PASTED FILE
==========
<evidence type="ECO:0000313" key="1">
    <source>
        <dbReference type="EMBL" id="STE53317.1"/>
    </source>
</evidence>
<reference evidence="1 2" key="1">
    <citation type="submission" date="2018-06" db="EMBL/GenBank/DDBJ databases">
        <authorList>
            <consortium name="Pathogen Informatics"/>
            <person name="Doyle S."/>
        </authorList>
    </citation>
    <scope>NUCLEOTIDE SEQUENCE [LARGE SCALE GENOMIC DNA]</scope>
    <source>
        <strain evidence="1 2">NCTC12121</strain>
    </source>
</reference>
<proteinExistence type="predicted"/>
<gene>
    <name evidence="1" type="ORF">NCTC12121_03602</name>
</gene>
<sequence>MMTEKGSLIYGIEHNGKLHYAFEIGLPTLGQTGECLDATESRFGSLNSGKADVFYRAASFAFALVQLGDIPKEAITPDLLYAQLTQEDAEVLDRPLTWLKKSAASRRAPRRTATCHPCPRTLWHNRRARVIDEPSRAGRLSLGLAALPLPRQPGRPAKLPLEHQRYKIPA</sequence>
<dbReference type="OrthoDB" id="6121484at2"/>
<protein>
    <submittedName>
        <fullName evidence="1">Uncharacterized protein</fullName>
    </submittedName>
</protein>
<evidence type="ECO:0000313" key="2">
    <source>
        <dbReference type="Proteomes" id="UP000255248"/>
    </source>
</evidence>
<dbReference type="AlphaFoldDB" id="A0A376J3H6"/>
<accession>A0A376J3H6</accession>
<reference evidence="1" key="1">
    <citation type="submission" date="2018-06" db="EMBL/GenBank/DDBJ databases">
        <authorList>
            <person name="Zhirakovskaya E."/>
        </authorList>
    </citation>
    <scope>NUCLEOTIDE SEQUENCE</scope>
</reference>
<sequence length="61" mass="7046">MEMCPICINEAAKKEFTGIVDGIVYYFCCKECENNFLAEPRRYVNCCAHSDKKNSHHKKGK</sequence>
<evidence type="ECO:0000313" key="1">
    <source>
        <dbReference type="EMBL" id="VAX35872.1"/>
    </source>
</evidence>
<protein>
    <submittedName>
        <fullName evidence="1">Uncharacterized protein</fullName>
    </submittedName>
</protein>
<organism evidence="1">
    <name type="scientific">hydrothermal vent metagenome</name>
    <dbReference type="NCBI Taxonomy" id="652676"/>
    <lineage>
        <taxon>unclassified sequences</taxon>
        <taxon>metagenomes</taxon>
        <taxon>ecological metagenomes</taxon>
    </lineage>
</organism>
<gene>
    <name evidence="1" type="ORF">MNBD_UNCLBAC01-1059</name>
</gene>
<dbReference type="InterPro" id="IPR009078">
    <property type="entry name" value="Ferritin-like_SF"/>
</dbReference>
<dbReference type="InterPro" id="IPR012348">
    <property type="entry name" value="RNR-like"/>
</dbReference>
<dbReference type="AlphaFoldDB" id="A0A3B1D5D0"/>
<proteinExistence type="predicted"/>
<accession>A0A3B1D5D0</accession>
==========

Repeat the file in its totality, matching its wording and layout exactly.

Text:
<evidence type="ECO:0000313" key="1">
    <source>
        <dbReference type="EMBL" id="STE53317.1"/>
    </source>
</evidence>
<reference evidence="1 2" key="1">
    <citation type="submission" date="2018-06" db="EMBL/GenBank/DDBJ databases">
        <authorList>
            <consortium name="Pathogen Informatics"/>
            <person name="Doyle S."/>
        </authorList>
    </citation>
    <scope>NUCLEOTIDE SEQUENCE [LARGE SCALE GENOMIC DNA]</scope>
    <source>
        <strain evidence="1 2">NCTC12121</strain>
    </source>
</reference>
<proteinExistence type="predicted"/>
<gene>
    <name evidence="1" type="ORF">NCTC12121_03602</name>
</gene>
<sequence>MMTEKGSLIYGIEHNGKLHYAFEIGLPTLGQTGECLDATESRFGSLNSGKADVFYRAASFAFALVQLGDIPKEAITPDLLYAQLTQEDAEVLDRPLTWLKKSAASRRAPRRTATCHPCPRTLWHNRRARVIDEPSRAGRLSLGLAALPLPRQPGRPAKLPLEHQRYKIPA</sequence>
<dbReference type="OrthoDB" id="6121484at2"/>
<protein>
    <submittedName>
        <fullName evidence="1">Uncharacterized protein</fullName>
    </submittedName>
</protein>
<evidence type="ECO:0000313" key="2">
    <source>
        <dbReference type="Proteomes" id="UP000255248"/>
    </source>
</evidence>
<dbReference type="AlphaFoldDB" id="A0A376J3H6"/>
<accession>A0A376J3H6</accession>
<reference evidence="1" key="1">
    <citation type="submission" date="2018-06" db="EMBL/GenBank/DDBJ databases">
        <authorList>
            <person name="Zhirakovskaya E."/>
        </authorList>
    </citation>
    <scope>NUCLEOTIDE SEQUENCE</scope>
</reference>
<sequence length="61" mass="7046">MEMCPICINEAAKKEFTGIVDGIVYYFCCKECENNFLAEPRRYVNCCAHSDKKNSHHKKGK</sequence>
<evidence type="ECO:0000313" key="1">
    <source>
        <dbReference type="EMBL" id="VAX35872.1"/>
    </source>
</evidence>
<protein>
    <submittedName>
        <fullName evidence="1">Uncharacterized protein</fullName>
    </submittedName>
</protein>
<organism evidence="1">
    <name type="scientific">hydrothermal vent metagenome</name>
    <dbReference type="NCBI Taxonomy" id="652676"/>
    <lineage>
        <taxon>unclassified sequences</taxon>
        <taxon>metagenomes</taxon>
        <taxon>ecological metagenomes</taxon>
    </lineage>
</organism>
<gene>
    <name evidence="1" type="ORF">MNBD_UNCLBAC01-1059</name>
</gene>
<dbReference type="InterPro" id="IPR009078">
    <property type="entry name" value="Ferritin-like_SF"/>
</dbReference>
<dbReference type="InterPro" id="IPR012348">
    <property type="entry name" value="RNR-like"/>
</dbReference>
<dbReference type="AlphaFoldDB" id="A0A3B1D5D0"/>
<proteinExistence type="predicted"/>
<accession>A0A3B1D5D0</accession>